10th“Be generous with kindly words, especially about those who are absent (Goethe) Joe Start, the Mutual star first baseman, misses the train to Hartford, and the Mutes are forced to play with only 8 players. Hartford wins, 13–4. Play-by-play in the Hartford Courant shows that New York’s batting order went from Carey batting eighth to Higham batting first without penalty. The player “Absent”, batting 0 hits with 0 runs, appears in the ninth batting slot. The Courant reports that New York played without a center fielder, but that this handicap produced for Hartford “only five runs”. (as noted by Frank Vaccaro).

Jimmy Wood, famed as a second baseman in the early days and more recently known as the man who put together the Chicago White Stockings of 1870, has his right leg amputated above the knee. The cause was an abscess following an accident several months ago.

16th  The Boston and Athletic teams sail from Philadelphia for England. Round-trip tickets for baseball enthusiasts can be obtained for $100.

30thIn Liverpool, England, the Athletics score 5 runs in the 10th to beat the Bostons, 14–11.

1876 May

2nd  Chicago’s Ross Barnes, the great batting star of the National Association, hits the first NL HR, an inside-the-park drive off William “Cherokee” Fisher against the Red Stockings in Cincinnati. According to the Chicago Tribune, “Barnes, coming to bat with two men out, made the finest hit of the game, straight down the left field to the carriages, for a clean home run.” Barnes also hits a triple, single, steals 2 bases, and scores 4 runs in the 15-9 win. Charley Jones of Cincinnati also has a home run in the game,.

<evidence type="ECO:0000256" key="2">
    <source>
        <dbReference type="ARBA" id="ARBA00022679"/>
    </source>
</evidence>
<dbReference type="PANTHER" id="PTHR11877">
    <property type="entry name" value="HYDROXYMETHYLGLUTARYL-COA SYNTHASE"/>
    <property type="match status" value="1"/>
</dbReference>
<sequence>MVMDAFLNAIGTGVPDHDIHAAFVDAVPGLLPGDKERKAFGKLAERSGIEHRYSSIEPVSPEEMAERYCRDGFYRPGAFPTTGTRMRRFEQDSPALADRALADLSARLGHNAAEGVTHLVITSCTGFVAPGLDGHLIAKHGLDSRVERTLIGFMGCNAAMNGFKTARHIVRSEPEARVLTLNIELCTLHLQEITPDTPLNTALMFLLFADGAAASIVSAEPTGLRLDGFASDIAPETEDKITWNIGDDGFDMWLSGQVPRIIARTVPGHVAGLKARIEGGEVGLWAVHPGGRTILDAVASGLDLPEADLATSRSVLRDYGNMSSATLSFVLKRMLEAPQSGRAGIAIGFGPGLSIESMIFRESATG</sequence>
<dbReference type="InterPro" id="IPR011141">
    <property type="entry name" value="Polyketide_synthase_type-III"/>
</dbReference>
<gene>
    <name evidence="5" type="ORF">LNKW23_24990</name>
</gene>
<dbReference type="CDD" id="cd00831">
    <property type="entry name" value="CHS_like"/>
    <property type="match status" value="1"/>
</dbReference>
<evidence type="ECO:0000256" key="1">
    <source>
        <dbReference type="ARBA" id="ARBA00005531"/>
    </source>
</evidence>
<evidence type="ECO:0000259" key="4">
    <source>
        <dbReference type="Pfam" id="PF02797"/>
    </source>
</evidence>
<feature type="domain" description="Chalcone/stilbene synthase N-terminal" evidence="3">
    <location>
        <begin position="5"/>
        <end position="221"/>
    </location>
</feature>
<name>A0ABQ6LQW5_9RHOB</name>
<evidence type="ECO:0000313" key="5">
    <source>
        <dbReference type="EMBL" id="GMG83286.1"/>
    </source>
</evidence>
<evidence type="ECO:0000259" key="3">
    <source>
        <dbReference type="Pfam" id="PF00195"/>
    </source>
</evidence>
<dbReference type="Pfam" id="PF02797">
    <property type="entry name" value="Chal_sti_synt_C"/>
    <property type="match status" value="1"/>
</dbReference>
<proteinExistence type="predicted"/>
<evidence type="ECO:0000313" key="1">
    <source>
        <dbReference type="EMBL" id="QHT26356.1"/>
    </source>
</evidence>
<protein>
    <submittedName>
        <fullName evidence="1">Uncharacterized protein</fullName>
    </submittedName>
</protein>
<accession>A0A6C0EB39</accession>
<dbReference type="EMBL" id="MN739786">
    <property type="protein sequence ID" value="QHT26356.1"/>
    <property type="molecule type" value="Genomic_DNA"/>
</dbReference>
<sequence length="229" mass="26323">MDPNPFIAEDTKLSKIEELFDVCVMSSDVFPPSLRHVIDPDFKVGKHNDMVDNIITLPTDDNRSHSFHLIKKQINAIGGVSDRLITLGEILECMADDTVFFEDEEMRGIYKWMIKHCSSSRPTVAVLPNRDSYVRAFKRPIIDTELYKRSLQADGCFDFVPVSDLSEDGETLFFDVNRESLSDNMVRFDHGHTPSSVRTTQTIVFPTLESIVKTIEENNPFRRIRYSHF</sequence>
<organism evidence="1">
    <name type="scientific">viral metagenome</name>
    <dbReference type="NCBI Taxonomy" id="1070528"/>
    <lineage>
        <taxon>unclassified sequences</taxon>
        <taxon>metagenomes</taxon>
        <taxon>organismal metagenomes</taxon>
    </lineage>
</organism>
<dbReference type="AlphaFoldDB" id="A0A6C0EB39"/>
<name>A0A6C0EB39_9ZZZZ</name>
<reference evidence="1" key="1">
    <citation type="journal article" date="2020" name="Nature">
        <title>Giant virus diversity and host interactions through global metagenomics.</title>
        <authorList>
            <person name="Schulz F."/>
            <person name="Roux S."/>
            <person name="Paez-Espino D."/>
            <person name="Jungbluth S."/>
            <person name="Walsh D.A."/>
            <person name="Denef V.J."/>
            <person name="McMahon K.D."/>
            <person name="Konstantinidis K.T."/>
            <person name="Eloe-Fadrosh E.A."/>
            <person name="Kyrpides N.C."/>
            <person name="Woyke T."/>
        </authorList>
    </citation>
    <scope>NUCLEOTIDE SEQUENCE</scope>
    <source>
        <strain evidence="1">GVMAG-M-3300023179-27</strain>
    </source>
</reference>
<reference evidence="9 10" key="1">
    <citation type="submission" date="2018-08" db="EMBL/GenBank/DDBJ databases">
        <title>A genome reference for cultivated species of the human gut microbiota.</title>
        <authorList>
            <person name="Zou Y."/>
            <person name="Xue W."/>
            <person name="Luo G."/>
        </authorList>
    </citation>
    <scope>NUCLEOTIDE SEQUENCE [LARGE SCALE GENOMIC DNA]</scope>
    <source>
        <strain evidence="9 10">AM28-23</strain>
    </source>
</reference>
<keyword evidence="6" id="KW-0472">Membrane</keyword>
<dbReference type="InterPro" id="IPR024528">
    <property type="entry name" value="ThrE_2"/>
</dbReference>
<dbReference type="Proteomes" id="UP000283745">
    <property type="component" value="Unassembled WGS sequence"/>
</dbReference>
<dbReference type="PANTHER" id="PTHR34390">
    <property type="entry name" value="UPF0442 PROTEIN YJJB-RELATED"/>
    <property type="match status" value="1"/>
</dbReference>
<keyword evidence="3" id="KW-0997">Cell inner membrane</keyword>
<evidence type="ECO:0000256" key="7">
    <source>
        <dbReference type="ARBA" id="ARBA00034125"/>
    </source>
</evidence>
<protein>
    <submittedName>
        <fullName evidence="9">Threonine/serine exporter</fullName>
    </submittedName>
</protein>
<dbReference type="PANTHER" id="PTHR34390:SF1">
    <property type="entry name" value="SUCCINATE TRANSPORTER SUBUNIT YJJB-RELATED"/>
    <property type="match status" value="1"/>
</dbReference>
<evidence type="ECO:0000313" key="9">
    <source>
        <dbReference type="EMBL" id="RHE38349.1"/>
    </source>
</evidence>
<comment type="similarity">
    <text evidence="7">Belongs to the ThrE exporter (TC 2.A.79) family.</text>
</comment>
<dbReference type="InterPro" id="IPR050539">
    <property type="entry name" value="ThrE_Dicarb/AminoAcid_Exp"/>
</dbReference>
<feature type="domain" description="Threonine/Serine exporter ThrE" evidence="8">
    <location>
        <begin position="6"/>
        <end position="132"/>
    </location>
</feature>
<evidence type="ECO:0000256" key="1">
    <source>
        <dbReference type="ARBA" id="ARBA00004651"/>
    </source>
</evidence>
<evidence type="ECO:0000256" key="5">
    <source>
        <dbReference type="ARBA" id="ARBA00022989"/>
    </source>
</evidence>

“Old Reliable” Joe Start of the Brooklyn Mutuals knocks in the winning run in the 12th inning to give Bobby Mathews a finely pitched 3–2 win over the Athletics.

5th  The Chicago team loses its first game, as St. Louis’s George Washington Bradley outpitches Spalding, 1–0.

10th Chicago plays its first National League home game in history as Al Spalding shuts out the Cincinnati Reds, 6–0. The game is played at the 23rd Street Grounds.

13th  Dick Higham of the Hartford Dark Blues hits into the first NL triple play against New York. It is the only bright spot for the Mutuals, who lose, 28–3. Hartford scores 15 in the 4thinning, a ML record for that frame.

St. Louis shuts out the Reds, 11-0, with a little help from Cincinnati’s new catcher Will Foley, who makes 12 errors.

25thLouisville plays an exciting 2–2 tie with the Athletics, which is called because of darkness after 14 innings. Each side scores a run in the 11th. Devlin, who pitches the distance, knocks in both runs for Louisville.

At Hartford, the Dark Blues pull off a hidden ball trick—SS Tom Carey to 3B Bob Ferguson—on Cap Anson. Hartford beats the visiting White Stockings, 4–1.

30th  Chicago, with 4 former Boston stars in their lineup, play their first 1876 game in Boston. The crowd, estimated at 14,000, is described as “the largest that ever attended a baseball match in the world.” The White Stockings beat the Red Caps 5–1.